Social Anxiety and ADHD

Recently on, Taking Control: The ADHD Podcast, we talked about anxiety and ADHD, specifically anxiety college students may experience now that everyone is headed back to school.  One of the areas where students may feel anxiety is when meeting new people.  There's the pressure of fitting in, the need to want to connect with others, the worry that you are being judged, and the list goes on.  It can become overwhelming and appear to be shyness, when really it isn’t.  

The Anxiety and Depression Association of America (ADAA) describes Social Anxiety Disorder as an intense fear of being scrutinized and negatively evaluated by others in social or performance situations. Symptoms may include nausea, rapid heartbeat, trembling, and sweating. 

Having social anxiety can limit you in so many areas in life, it is very serious and can lead into depression and drug and alcohol abuse.

Did You Know?  

Here are some interesting Social Anxiety Disorder facts from ADAA:

  • About 15 million American adults have a social anxiety disorder
  • Typical age onset: 13-years-old
  • 36 percent of people with social anxiety disorder report symptoms for 10 or more years before seeking help.

One great resource to better understand social anxiety, if you're experiencing it, and when it's time to get help, is an article from the ADDitude mag website titled: You’re Not Shy or Stuck Up. You have Social Anxiety Disorder.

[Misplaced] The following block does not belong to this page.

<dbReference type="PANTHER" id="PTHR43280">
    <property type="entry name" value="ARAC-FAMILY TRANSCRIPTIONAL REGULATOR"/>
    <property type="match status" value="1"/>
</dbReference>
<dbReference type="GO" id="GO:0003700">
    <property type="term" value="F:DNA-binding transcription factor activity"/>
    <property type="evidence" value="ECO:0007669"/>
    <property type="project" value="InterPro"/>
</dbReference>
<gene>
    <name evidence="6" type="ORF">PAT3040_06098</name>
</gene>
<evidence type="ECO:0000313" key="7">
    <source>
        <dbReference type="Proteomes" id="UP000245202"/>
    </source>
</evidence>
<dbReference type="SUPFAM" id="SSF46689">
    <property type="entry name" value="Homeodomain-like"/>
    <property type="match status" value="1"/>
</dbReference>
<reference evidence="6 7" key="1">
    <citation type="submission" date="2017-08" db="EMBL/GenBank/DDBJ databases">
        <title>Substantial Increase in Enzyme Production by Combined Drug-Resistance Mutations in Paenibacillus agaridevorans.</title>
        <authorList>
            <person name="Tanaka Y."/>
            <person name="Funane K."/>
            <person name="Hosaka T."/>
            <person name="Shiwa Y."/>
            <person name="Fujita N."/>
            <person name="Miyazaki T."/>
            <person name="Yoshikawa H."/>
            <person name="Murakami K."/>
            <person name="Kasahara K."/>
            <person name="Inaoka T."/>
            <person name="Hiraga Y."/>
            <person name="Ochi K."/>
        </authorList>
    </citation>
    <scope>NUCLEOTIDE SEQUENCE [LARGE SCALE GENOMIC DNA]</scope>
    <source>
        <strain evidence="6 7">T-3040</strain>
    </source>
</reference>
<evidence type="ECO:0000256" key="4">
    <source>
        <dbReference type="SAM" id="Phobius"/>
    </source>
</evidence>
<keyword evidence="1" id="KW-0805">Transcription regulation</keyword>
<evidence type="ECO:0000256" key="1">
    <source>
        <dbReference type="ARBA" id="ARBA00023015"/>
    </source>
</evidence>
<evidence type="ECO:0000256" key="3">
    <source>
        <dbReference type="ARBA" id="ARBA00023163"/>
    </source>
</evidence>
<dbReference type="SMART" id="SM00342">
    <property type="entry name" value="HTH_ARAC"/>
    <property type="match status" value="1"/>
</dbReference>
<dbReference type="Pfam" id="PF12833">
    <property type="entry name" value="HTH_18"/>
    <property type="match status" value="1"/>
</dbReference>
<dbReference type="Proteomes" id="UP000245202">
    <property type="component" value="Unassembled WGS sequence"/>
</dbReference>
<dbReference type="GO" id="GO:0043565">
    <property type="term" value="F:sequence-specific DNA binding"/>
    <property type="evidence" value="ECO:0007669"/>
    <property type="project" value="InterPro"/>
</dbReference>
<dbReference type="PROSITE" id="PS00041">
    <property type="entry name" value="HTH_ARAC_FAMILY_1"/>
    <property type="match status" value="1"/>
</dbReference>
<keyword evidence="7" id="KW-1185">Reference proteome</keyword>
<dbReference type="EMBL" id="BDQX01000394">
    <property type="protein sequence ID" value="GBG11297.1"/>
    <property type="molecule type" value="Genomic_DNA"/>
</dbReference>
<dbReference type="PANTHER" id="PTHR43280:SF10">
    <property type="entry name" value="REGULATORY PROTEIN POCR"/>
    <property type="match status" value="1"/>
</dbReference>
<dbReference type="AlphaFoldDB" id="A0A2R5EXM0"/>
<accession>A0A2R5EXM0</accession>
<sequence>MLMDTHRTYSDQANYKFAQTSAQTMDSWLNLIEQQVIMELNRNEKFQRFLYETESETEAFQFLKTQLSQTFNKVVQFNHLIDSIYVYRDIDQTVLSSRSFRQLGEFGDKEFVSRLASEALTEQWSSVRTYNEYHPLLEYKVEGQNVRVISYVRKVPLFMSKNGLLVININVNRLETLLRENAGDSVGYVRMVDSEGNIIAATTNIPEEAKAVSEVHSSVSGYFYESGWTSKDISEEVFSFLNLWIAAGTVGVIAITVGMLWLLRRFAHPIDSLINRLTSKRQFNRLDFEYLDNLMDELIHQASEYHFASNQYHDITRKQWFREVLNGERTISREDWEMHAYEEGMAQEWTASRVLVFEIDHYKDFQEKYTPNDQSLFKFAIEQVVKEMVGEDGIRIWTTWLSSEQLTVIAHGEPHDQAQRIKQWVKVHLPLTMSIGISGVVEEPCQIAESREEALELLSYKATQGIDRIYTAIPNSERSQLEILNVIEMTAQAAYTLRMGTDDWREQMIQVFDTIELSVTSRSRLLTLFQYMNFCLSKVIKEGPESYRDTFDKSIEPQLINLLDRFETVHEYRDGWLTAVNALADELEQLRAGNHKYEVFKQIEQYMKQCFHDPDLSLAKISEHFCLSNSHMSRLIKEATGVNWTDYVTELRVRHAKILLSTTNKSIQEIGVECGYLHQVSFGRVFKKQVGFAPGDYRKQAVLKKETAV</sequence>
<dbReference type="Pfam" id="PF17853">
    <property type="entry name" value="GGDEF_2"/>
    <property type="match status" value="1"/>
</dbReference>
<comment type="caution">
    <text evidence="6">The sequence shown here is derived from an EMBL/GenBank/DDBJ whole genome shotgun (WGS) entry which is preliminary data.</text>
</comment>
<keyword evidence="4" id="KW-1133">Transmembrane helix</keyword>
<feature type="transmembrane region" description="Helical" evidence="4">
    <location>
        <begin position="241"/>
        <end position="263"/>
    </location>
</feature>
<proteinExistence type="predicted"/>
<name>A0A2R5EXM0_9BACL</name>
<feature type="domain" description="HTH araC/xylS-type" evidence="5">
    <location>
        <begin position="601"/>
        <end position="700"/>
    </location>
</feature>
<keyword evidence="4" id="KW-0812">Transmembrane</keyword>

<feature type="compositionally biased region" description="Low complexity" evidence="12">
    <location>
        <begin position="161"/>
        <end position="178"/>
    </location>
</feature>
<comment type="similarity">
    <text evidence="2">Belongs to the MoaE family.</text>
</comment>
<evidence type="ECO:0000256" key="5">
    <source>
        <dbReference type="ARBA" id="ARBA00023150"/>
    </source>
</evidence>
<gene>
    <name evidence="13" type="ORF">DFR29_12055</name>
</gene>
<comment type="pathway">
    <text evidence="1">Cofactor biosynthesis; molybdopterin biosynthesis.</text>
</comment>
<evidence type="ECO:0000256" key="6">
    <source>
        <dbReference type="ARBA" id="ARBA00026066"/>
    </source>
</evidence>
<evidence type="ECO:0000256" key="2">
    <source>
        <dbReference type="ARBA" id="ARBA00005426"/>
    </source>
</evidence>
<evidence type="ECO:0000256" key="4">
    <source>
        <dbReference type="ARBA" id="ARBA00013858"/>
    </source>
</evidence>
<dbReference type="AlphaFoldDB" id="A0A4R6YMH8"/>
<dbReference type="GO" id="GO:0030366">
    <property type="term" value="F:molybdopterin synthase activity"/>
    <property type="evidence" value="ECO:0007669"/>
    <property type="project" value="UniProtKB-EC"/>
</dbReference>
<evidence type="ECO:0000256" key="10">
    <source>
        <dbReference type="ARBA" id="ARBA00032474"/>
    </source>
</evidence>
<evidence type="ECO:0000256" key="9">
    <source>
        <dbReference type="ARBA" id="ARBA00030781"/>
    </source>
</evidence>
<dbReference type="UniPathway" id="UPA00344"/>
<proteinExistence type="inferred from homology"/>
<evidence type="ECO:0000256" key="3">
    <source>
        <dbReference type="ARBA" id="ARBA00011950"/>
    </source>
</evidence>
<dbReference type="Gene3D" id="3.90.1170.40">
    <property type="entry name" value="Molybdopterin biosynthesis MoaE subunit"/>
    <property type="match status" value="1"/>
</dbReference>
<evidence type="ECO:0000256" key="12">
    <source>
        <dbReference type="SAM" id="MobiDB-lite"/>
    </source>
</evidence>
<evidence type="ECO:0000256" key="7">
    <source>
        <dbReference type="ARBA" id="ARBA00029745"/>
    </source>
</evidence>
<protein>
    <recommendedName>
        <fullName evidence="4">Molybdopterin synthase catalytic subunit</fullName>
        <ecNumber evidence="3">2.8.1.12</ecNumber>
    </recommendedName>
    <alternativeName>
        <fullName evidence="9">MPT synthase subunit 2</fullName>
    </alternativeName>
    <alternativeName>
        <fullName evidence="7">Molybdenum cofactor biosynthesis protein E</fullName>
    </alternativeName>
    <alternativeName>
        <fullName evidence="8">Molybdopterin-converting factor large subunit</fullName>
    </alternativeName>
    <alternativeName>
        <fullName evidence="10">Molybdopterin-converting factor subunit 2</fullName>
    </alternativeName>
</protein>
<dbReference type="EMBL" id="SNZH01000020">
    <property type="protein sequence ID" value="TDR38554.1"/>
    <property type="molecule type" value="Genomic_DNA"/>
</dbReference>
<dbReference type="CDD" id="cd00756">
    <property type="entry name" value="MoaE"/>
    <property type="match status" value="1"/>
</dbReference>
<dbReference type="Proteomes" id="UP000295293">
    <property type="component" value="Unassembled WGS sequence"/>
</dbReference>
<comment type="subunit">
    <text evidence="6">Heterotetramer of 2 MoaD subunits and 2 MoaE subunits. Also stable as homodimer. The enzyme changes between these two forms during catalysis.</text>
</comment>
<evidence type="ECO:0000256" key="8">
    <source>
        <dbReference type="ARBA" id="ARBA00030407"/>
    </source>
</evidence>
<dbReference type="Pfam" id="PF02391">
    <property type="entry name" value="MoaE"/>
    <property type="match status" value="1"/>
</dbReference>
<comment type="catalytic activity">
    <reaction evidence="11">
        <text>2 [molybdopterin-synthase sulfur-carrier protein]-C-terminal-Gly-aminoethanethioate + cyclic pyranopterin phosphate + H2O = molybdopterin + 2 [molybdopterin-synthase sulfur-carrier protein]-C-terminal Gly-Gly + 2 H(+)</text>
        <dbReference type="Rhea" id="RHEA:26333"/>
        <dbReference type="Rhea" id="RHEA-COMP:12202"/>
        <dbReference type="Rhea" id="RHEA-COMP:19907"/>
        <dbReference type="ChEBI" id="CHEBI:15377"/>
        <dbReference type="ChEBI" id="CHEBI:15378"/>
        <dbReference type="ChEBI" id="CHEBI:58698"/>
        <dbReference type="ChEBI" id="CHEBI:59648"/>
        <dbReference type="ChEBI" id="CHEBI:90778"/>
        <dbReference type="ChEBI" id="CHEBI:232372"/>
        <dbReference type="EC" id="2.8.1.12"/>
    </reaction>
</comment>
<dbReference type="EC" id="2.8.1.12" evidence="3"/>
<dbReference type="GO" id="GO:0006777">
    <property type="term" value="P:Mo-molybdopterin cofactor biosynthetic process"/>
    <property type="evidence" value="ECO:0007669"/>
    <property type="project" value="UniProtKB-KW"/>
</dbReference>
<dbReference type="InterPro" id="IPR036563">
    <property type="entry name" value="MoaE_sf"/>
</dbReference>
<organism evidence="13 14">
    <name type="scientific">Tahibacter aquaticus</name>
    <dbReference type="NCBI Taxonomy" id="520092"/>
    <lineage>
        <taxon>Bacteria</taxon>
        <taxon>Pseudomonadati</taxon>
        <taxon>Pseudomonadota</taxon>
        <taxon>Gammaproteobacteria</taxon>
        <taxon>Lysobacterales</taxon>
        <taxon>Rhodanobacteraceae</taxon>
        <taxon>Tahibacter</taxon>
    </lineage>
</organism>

If you feel you are in a place where your social anxiety is limiting your day to day living, I recommend you seek professional help to identify and manage it. The first step is talking to your doctor and being honest with how your feeling and how it’s really affecting you.

The good news is Social Anxiety Disorder is treatable through a variety of different options: 

Click here for more information around the different kinds of therapy used to treat Social Anxiety.

Click here more information around medications used for treatment. 

Here are a few additional resources around ADHD and Anxiety:

Until Next Time…...

Take Care,

Nikki